Vapers Digest 11th May

Wednesday’s News at a glance:

Will Brazil rethink its vaping prohibition? – Smoking cessation policies in Brazil and UK: – Tobacco Control Act didn’t significantly reduce teen smokingVapes introduced to Whanganui mental health wardHong Kong’s Ecig Swansong – Scotland FuryNew Zealand Mustn’t Sabotage Its Goal – Flavor Ban Bills Are Dead in Colorado and Connecticut – Colorado Senate’s Rejection of Flavored Nicotine BanHawaii Bill to Ban Flavored Vapes – Maria Papaioannoy from Rights4VapersAnti-Vaping Bias Undermines E-cigarette Research? – Is There a Place for E-Cigarettes in Tobacco Addiction Treatment Policy? – Nicotine Science and Policy Daily Digest

Will Brazil rethink vaping prohibition?

Clive Bates, The Counterfactual

O Brasil vai repensar sua proibição de vaping?” Brazil is consulting on lifting its ban on vaping products. Will it recognise the perverse consequences of prohibition and shift to risk-proportionate regulation? We argue it should rethink its approach to nicotine.

Brazil’s public health agency, ANVISA, has been consulting on whether the long-standing policy of prohibition of vaping products should be retained or lifted. The consultation questionnaire seeks comments on a technical document.

Shortcut to full response (PDF). Here’s my take…

Smoking cessation policies Brazil & UK:

Center of Excellence for the acceleration of Harm Reduction.

In a recently published paper, “Health protection, public policies for smoking cessation and regulation of electronic cigarettes in Brazil and the UK: a study of comparative public law”, by Costanza Nicolosi, expert in the economics of legal regulation and Ph.D. in law, the author analyzes the legal approach taken by two countries, UK and Brazil, in e-cigarettes’ regulation, marketing, and production

Some countries have no specific control on e-cigarettes, while others implement a series of bans: in such a fragmented landscape, every action taken by public authorities can affect the way consumers approach e-cigarettes.


Tobacco Control Act …

Didn’t significantly reduce teen smoking
Lindsey Stroud | Taxpayers Protection Alliance

In 2009, then-President Barack Obama (a former smoker) signed the Family Smoking Prevention and Tobacco Control Act (TCA). The landmark legislation gave the U.S. Food and Drug Administration (FDA) the authority to regulate tobacco products, including cigarettes, cigars, smokeless and other tobacco products. The law also banned the sale of flavors (other than tobacco and/or menthol) in combustible cigarettes and included various regulatory requirements for tobacco manufacturers, including advertising and other restrictions.

In his statement, Obama remarked that the “law will reduce the number of American children who pick up a cigarette and become adult smokers.” While reducing youth use of cigarettes is laudable, the TCA essentially deemed all tobacco products as the same.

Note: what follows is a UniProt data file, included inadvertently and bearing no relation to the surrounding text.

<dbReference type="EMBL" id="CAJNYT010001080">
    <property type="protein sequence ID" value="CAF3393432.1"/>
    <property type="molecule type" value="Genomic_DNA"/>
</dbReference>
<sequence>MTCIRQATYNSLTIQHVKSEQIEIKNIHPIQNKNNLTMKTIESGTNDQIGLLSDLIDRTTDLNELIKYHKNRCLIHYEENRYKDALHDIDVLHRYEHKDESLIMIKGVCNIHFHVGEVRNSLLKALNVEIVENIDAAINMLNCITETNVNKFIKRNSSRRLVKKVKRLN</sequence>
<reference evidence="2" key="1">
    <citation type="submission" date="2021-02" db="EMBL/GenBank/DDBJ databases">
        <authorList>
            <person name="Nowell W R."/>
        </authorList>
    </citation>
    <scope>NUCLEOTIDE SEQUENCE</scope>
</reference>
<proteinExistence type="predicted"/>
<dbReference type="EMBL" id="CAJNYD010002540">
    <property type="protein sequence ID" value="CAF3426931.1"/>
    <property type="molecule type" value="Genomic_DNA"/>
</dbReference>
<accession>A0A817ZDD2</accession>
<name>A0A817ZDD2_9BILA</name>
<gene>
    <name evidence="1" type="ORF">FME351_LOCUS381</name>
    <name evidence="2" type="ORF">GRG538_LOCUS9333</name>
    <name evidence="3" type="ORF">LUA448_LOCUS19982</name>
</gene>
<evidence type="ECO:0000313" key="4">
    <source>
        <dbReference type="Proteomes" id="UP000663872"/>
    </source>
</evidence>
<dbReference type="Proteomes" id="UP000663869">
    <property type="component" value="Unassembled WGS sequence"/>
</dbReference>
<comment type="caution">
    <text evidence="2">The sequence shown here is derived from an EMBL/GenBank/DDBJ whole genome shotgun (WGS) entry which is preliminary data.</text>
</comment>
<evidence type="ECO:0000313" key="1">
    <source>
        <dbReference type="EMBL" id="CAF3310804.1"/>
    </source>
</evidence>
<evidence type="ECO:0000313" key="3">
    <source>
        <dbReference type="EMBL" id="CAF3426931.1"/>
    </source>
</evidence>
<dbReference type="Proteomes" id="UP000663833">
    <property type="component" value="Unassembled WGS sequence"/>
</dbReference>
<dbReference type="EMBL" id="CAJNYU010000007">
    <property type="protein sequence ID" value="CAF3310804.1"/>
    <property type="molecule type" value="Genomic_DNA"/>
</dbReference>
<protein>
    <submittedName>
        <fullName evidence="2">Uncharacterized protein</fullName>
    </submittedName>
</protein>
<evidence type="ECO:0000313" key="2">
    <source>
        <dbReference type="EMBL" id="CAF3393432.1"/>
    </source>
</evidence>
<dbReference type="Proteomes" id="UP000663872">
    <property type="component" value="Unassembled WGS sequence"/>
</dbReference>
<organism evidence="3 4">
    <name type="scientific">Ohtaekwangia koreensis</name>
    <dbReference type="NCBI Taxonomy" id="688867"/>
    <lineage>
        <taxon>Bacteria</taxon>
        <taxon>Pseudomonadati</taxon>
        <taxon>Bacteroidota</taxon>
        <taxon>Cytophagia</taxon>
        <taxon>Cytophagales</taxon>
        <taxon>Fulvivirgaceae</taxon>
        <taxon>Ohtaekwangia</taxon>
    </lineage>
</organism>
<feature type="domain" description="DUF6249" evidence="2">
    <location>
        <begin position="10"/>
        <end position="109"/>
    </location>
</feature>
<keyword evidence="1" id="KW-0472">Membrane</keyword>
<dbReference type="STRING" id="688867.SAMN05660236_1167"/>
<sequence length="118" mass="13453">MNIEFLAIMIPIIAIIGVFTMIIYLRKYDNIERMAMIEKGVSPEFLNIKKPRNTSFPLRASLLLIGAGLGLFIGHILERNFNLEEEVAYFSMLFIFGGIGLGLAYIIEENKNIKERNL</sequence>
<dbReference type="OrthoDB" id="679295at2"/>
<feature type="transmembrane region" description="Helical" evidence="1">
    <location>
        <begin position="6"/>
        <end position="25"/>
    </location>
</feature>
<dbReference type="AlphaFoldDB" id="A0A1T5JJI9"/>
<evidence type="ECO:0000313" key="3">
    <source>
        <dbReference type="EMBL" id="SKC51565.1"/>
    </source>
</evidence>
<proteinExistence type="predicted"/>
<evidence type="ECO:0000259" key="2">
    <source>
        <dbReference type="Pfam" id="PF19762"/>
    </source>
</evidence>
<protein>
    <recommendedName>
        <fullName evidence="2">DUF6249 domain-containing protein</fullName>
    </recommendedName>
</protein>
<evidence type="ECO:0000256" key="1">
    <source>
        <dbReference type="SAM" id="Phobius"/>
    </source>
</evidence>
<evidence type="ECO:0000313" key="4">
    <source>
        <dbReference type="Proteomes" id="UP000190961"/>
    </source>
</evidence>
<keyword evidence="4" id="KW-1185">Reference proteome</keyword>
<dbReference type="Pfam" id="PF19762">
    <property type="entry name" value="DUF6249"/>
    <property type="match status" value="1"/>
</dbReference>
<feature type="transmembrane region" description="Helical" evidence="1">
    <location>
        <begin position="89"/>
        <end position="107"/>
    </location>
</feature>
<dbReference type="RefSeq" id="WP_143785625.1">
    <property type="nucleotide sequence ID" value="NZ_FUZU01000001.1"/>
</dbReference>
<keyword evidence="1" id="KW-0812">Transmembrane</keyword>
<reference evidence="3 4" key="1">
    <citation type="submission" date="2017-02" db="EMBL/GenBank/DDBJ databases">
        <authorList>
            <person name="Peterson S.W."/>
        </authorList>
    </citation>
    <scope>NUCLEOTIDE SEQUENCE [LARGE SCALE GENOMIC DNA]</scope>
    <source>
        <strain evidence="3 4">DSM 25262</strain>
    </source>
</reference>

Vapes introduced to Whanganui …

Mental health ward as it aims to become smoke-free by June 27

Plans are underway to make Te Awhina, Whanganui Hospital’s mental health ward, smoke-free by the end of June.

The ward began the transition to go smoke-free on April 18, and has seven weeks to complete the process before June 27.

Tobacco control co-ordinator for the Public Health Centre, Rosie McMenamin, said the choice of day was to inspire change in the ward.

“We have chosen June 27 to align with Matariki and to strengthen the message around positive change,” McMenamin said.

Three from Dave Cross, POTV:

Hong Kong’s Ecig Swansong

Vape stores have been left with no alternative to closing and users of tobacco harm reduction products like vapes and heat-not-burn devices risk stiff penalties. Once a common-sense and legal reduced risk route out of smoking, now illegal products that will spawn black market smuggling routes and the criminalisation of ordinary citizens.

With the implementation of this ridiculous, retrograde policy, vape stores have been forced to dump existing stock and shut up shop for good. A once thriving ecig business sector has died, and those left attempting to provide 95% safer solutions to tobacco related disease have been driven underground.

Scotland Fury

Scotland’s proposed vape restrictions have been slammed by a swathe of industry and consumer voices. The Association of Convenience Stores, the Scottish Grocers’ Federation, and the director of We Vape all hit back in response to government proposals that have been supported by ASH Scotland.

Public Health minister Maree Todd said: “Reducing exposure to the promotion of vape products is the best way to protect non-smokers, young people and children from experimenting with these products.”

New Zealand Mustn’t Sabotage Its Goal

New Zealand must not sabotage its Smokefree 2025 goal, says the Coalition of Asia Pacific Tobacco Harm Advocates. With the rise in anti-ecig propaganda, the country risks the advances made. Latest research shows that vaping has not become an issue in Kiwi schools.